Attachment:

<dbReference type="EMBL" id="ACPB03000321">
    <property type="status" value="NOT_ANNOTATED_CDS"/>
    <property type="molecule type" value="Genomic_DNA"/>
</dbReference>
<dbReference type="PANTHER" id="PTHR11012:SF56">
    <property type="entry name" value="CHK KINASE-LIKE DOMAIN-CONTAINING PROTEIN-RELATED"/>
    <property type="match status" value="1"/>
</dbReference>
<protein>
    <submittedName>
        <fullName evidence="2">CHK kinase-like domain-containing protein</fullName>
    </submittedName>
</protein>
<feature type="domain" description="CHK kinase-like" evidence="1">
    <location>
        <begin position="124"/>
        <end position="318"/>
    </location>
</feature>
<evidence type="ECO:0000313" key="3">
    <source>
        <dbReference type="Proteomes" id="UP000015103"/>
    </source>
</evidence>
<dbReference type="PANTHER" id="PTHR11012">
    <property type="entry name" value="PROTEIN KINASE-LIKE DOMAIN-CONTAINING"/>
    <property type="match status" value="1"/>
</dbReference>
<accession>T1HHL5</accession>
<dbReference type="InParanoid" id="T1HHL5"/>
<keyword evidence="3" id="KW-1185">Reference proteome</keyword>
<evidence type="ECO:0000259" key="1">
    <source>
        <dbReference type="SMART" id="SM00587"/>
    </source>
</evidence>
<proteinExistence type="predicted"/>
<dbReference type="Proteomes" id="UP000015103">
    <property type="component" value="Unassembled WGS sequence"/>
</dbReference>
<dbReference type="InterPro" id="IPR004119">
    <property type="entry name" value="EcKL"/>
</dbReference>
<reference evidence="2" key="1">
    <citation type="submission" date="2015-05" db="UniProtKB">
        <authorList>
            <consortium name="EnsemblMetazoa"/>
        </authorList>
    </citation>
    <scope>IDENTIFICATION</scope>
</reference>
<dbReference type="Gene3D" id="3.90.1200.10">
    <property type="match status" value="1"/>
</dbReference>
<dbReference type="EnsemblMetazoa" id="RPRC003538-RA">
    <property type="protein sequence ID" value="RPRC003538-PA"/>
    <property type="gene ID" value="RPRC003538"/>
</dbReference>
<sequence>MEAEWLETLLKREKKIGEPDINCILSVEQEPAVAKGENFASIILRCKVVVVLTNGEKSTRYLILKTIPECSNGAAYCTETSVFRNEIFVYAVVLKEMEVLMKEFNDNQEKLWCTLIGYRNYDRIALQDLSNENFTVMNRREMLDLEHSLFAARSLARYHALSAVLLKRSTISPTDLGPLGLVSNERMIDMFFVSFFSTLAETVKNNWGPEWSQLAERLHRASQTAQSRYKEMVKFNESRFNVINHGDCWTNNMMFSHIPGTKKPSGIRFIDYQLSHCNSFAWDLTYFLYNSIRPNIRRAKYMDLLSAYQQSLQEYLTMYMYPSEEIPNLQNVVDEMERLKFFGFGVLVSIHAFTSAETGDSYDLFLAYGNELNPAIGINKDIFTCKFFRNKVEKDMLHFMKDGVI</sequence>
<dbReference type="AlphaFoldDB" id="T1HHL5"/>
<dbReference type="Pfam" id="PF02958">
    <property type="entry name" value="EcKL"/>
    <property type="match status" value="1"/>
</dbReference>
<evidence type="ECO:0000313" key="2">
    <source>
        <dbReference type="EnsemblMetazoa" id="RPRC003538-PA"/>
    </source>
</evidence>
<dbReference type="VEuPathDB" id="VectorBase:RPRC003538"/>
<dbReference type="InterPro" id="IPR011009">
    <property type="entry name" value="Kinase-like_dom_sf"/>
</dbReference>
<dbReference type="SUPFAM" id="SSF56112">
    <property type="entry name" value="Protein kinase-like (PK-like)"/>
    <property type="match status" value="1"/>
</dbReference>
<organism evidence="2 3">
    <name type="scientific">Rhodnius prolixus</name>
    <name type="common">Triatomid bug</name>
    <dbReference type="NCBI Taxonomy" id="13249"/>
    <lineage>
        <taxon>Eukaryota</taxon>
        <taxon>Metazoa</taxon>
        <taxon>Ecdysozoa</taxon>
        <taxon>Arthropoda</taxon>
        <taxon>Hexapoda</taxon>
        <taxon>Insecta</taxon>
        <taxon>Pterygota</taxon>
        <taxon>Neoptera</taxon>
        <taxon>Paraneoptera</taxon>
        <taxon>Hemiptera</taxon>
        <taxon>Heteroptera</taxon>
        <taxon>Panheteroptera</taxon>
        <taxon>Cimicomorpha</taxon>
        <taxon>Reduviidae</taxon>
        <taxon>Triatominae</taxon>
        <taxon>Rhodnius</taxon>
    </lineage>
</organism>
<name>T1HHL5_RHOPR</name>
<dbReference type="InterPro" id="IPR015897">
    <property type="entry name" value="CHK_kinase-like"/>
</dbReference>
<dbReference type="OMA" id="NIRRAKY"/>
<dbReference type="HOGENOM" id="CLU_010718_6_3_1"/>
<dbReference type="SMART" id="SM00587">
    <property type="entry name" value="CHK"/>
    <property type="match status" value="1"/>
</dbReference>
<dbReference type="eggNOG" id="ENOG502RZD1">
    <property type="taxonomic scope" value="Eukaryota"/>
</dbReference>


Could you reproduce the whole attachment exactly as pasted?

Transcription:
<dbReference type="EMBL" id="ACPB03000321">
    <property type="status" value="NOT_ANNOTATED_CDS"/>
    <property type="molecule type" value="Genomic_DNA"/>
</dbReference>
<dbReference type="PANTHER" id="PTHR11012:SF56">
    <property type="entry name" value="CHK KINASE-LIKE DOMAIN-CONTAINING PROTEIN-RELATED"/>
    <property type="match status" value="1"/>
</dbReference>
<protein>
    <submittedName>
        <fullName evidence="2">CHK kinase-like domain-containing protein</fullName>
    </submittedName>
</protein>
<feature type="domain" description="CHK kinase-like" evidence="1">
    <location>
        <begin position="124"/>
        <end position="318"/>
    </location>
</feature>
<evidence type="ECO:0000313" key="3">
    <source>
        <dbReference type="Proteomes" id="UP000015103"/>
    </source>
</evidence>
<dbReference type="PANTHER" id="PTHR11012">
    <property type="entry name" value="PROTEIN KINASE-LIKE DOMAIN-CONTAINING"/>
    <property type="match status" value="1"/>
</dbReference>
<accession>T1HHL5</accession>
<dbReference type="InParanoid" id="T1HHL5"/>
<keyword evidence="3" id="KW-1185">Reference proteome</keyword>
<evidence type="ECO:0000259" key="1">
    <source>
        <dbReference type="SMART" id="SM00587"/>
    </source>
</evidence>
<proteinExistence type="predicted"/>
<dbReference type="Proteomes" id="UP000015103">
    <property type="component" value="Unassembled WGS sequence"/>
</dbReference>
<dbReference type="InterPro" id="IPR004119">
    <property type="entry name" value="EcKL"/>
</dbReference>
<reference evidence="2" key="1">
    <citation type="submission" date="2015-05" db="UniProtKB">
        <authorList>
            <consortium name="EnsemblMetazoa"/>
        </authorList>
    </citation>
    <scope>IDENTIFICATION</scope>
</reference>
<dbReference type="Gene3D" id="3.90.1200.10">
    <property type="match status" value="1"/>
</dbReference>
<dbReference type="EnsemblMetazoa" id="RPRC003538-RA">
    <property type="protein sequence ID" value="RPRC003538-PA"/>
    <property type="gene ID" value="RPRC003538"/>
</dbReference>
<sequence>MEAEWLETLLKREKKIGEPDINCILSVEQEPAVAKGENFASIILRCKVVVVLTNGEKSTRYLILKTIPECSNGAAYCTETSVFRNEIFVYAVVLKEMEVLMKEFNDNQEKLWCTLIGYRNYDRIALQDLSNENFTVMNRREMLDLEHSLFAARSLARYHALSAVLLKRSTISPTDLGPLGLVSNERMIDMFFVSFFSTLAETVKNNWGPEWSQLAERLHRASQTAQSRYKEMVKFNESRFNVINHGDCWTNNMMFSHIPGTKKPSGIRFIDYQLSHCNSFAWDLTYFLYNSIRPNIRRAKYMDLLSAYQQSLQEYLTMYMYPSEEIPNLQNVVDEMERLKFFGFGVLVSIHAFTSAETGDSYDLFLAYGNELNPAIGINKDIFTCKFFRNKVEKDMLHFMKDGVI</sequence>
<dbReference type="AlphaFoldDB" id="T1HHL5"/>
<dbReference type="Pfam" id="PF02958">
    <property type="entry name" value="EcKL"/>
    <property type="match status" value="1"/>
</dbReference>
<evidence type="ECO:0000313" key="2">
    <source>
        <dbReference type="EnsemblMetazoa" id="RPRC003538-PA"/>
    </source>
</evidence>
<dbReference type="VEuPathDB" id="VectorBase:RPRC003538"/>
<dbReference type="InterPro" id="IPR011009">
    <property type="entry name" value="Kinase-like_dom_sf"/>
</dbReference>
<dbReference type="SUPFAM" id="SSF56112">
    <property type="entry name" value="Protein kinase-like (PK-like)"/>
    <property type="match status" value="1"/>
</dbReference>
<organism evidence="2 3">
    <name type="scientific">Rhodnius prolixus</name>
    <name type="common">Triatomid bug</name>
    <dbReference type="NCBI Taxonomy" id="13249"/>
    <lineage>
        <taxon>Eukaryota</taxon>
        <taxon>Metazoa</taxon>
        <taxon>Ecdysozoa</taxon>
        <taxon>Arthropoda</taxon>
        <taxon>Hexapoda</taxon>
        <taxon>Insecta</taxon>
        <taxon>Pterygota</taxon>
        <taxon>Neoptera</taxon>
        <taxon>Paraneoptera</taxon>
        <taxon>Hemiptera</taxon>
        <taxon>Heteroptera</taxon>
        <taxon>Panheteroptera</taxon>
        <taxon>Cimicomorpha</taxon>
        <taxon>Reduviidae</taxon>
        <taxon>Triatominae</taxon>
        <taxon>Rhodnius</taxon>
    </lineage>
</organism>
<name>T1HHL5_RHOPR</name>
<dbReference type="InterPro" id="IPR015897">
    <property type="entry name" value="CHK_kinase-like"/>
</dbReference>
<dbReference type="OMA" id="NIRRAKY"/>
<dbReference type="HOGENOM" id="CLU_010718_6_3_1"/>
<dbReference type="SMART" id="SM00587">
    <property type="entry name" value="CHK"/>
    <property type="match status" value="1"/>
</dbReference>
<dbReference type="eggNOG" id="ENOG502RZD1">
    <property type="taxonomic scope" value="Eukaryota"/>
</dbReference>